National Geographic : 1946 Jan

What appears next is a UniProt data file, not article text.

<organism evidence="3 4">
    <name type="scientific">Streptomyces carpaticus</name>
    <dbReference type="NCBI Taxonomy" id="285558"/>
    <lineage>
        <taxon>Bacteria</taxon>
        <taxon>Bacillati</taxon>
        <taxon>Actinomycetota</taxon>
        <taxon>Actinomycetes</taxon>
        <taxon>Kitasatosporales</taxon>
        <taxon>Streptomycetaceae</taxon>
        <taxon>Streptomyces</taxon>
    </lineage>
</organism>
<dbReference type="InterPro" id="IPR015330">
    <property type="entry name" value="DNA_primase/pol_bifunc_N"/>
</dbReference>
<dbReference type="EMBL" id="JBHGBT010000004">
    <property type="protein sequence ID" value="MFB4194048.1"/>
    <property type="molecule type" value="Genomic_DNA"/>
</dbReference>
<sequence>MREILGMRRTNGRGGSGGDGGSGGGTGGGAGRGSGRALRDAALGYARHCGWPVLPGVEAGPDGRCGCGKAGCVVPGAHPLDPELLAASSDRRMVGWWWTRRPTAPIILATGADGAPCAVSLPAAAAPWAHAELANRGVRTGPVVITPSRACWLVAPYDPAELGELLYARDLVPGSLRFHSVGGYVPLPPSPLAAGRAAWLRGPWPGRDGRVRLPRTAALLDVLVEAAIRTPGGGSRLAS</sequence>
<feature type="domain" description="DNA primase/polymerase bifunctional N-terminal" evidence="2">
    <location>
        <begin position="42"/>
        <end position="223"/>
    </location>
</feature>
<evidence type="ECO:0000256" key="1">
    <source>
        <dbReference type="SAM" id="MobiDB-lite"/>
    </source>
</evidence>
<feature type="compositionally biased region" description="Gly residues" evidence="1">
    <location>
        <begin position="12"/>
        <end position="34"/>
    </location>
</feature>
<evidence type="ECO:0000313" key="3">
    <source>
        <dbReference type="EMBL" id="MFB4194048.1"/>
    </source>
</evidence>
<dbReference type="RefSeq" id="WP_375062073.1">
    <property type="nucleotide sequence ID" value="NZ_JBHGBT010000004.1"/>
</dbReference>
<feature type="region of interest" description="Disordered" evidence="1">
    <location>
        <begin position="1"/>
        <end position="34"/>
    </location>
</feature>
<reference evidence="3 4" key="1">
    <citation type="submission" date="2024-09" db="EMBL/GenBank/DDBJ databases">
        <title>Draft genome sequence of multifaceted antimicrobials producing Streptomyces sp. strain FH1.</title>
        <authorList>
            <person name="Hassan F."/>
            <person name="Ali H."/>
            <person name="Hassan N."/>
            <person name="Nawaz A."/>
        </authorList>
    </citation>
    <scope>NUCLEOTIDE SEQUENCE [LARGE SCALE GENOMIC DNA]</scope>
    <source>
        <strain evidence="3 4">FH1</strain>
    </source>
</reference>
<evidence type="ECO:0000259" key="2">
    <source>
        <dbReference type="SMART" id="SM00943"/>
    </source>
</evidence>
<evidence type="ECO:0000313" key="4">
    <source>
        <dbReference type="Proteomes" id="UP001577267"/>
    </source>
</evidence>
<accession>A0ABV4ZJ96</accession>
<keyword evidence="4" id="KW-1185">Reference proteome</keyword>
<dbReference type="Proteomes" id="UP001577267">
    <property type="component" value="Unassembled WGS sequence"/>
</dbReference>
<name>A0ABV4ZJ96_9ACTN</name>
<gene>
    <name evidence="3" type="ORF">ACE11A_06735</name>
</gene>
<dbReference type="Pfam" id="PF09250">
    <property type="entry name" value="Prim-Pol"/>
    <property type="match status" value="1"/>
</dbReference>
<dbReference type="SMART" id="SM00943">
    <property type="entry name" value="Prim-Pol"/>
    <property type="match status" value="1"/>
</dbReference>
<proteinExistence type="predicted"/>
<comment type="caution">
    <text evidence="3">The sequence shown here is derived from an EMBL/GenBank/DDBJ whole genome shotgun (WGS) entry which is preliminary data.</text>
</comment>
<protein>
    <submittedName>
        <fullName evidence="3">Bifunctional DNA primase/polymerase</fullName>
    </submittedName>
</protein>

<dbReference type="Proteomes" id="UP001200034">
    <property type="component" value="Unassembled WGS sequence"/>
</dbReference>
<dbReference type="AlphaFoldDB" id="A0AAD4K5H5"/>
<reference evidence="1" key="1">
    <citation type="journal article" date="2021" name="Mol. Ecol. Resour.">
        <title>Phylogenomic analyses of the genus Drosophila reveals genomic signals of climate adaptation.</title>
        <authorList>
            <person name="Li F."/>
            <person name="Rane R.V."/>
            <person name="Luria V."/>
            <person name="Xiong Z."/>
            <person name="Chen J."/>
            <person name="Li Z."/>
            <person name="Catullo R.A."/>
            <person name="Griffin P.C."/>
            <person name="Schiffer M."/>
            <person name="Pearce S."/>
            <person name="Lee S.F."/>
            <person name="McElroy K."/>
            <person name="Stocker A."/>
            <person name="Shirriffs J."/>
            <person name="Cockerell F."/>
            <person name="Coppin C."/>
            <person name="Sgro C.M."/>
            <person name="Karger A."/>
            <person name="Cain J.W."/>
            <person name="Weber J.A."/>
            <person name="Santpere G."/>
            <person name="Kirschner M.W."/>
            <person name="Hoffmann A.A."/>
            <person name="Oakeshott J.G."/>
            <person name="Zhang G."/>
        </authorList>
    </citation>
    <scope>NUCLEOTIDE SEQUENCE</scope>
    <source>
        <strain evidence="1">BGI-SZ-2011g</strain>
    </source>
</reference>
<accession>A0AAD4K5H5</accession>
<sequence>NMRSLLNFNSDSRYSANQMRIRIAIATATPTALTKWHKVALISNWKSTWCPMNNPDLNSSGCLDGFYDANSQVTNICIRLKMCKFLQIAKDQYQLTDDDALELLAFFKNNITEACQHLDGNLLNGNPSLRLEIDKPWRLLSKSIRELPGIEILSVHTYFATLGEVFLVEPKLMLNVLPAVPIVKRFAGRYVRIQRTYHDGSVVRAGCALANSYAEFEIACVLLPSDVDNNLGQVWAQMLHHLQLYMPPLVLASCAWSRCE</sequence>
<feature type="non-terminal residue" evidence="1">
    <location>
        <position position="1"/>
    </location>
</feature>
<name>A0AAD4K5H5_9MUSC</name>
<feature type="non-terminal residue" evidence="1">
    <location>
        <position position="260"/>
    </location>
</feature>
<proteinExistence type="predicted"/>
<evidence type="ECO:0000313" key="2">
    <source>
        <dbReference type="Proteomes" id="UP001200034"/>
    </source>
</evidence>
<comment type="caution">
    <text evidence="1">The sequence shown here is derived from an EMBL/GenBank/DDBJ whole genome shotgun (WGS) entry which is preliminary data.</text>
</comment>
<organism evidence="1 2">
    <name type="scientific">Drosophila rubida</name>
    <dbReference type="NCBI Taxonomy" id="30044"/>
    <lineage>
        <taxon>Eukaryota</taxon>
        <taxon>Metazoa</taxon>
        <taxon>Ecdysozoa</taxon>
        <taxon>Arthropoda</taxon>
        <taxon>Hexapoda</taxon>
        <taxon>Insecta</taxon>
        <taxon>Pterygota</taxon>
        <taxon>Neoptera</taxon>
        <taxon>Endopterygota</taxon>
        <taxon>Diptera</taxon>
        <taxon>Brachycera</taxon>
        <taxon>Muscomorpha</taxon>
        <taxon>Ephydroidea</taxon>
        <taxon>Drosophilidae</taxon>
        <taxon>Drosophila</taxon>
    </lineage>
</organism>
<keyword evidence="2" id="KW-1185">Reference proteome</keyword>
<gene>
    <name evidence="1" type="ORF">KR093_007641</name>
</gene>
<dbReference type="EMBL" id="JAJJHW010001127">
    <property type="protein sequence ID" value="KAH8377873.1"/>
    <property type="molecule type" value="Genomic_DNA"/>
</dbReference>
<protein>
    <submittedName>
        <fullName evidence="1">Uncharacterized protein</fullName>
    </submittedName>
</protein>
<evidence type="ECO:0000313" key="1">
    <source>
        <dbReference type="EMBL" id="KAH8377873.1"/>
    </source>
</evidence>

Europe's Looted Art 51 opened fire and, in the ensuing battle, many paintings were pierced with bullets and scores of statues were decap itated or damaged in other ways. The 101st Airborne Division also found evidence of looting. However, the com manding officer of the G-5 section of the 101st Airborne Division took very seriously the re sponsibility of guard ing the collections. Be fore the arrival of the Monuments, Fine Arts, and Archives officers, he had gathered every thing together and placed it in a near-by inn, where I had an opportunity to examine the collection just be fore its removal to Munich. The collec tion is very uneven and the damage consider able, but the most im portant works of art from the Rothschild Collection and other collections are, by good fortune, relatively in tact. The best paintings Two Swords of Frederick the Great Are Found in a Salt Mine and sculpture from Alt and sculpture ifrom t Two thousand feet underground, near Bernterode, the Germans hid the coffins Aussee and the entire of Frederick the Great and Field Marshal Paul von Hindenburg, the Hohen Goering Collection zollern crown jewels, and other treasures. Behind the swords is a painting from from Berchtesgaden a Potsdam museum. Concealed by a concrete wall, the deposit might have have been taken to gone undiscovered, had it not been for the alertness of a GI sapper (page 49). Munich to several of the largest government buildings which es- will concentrate their efforts on the identi- caped damage. Here a group of 90 German laborers, pack ers, curators, and librarians, with some 190 American guards, under the direction of Monu ments, Fine Arts, and Archives officers, are preparing the material for restoration. In all cases where restoration of an emer gency nature is absolutely necessary for pres ervation, German restorers, supervised by American experts, are available for first aid. Only such essential first aid as removing mold, if it exists, or pasting on paper to hold flaking paint will be given, however; the Monuments, Fine Arts, and Archives officers fication and cataloguing of the collections. This has been facilitated by the discovery of the Rosenberg inventory and other German documents and by the capture of the prin cipal advisers to Goering, who are available for consultation. Plans for Return of Treasures When the loot has been inspected and identi fied, the United States will return it to the country from which the Nazis removed it. The question of individual ownership does not concern our Government, but will be the re sponsibility of each individual nation.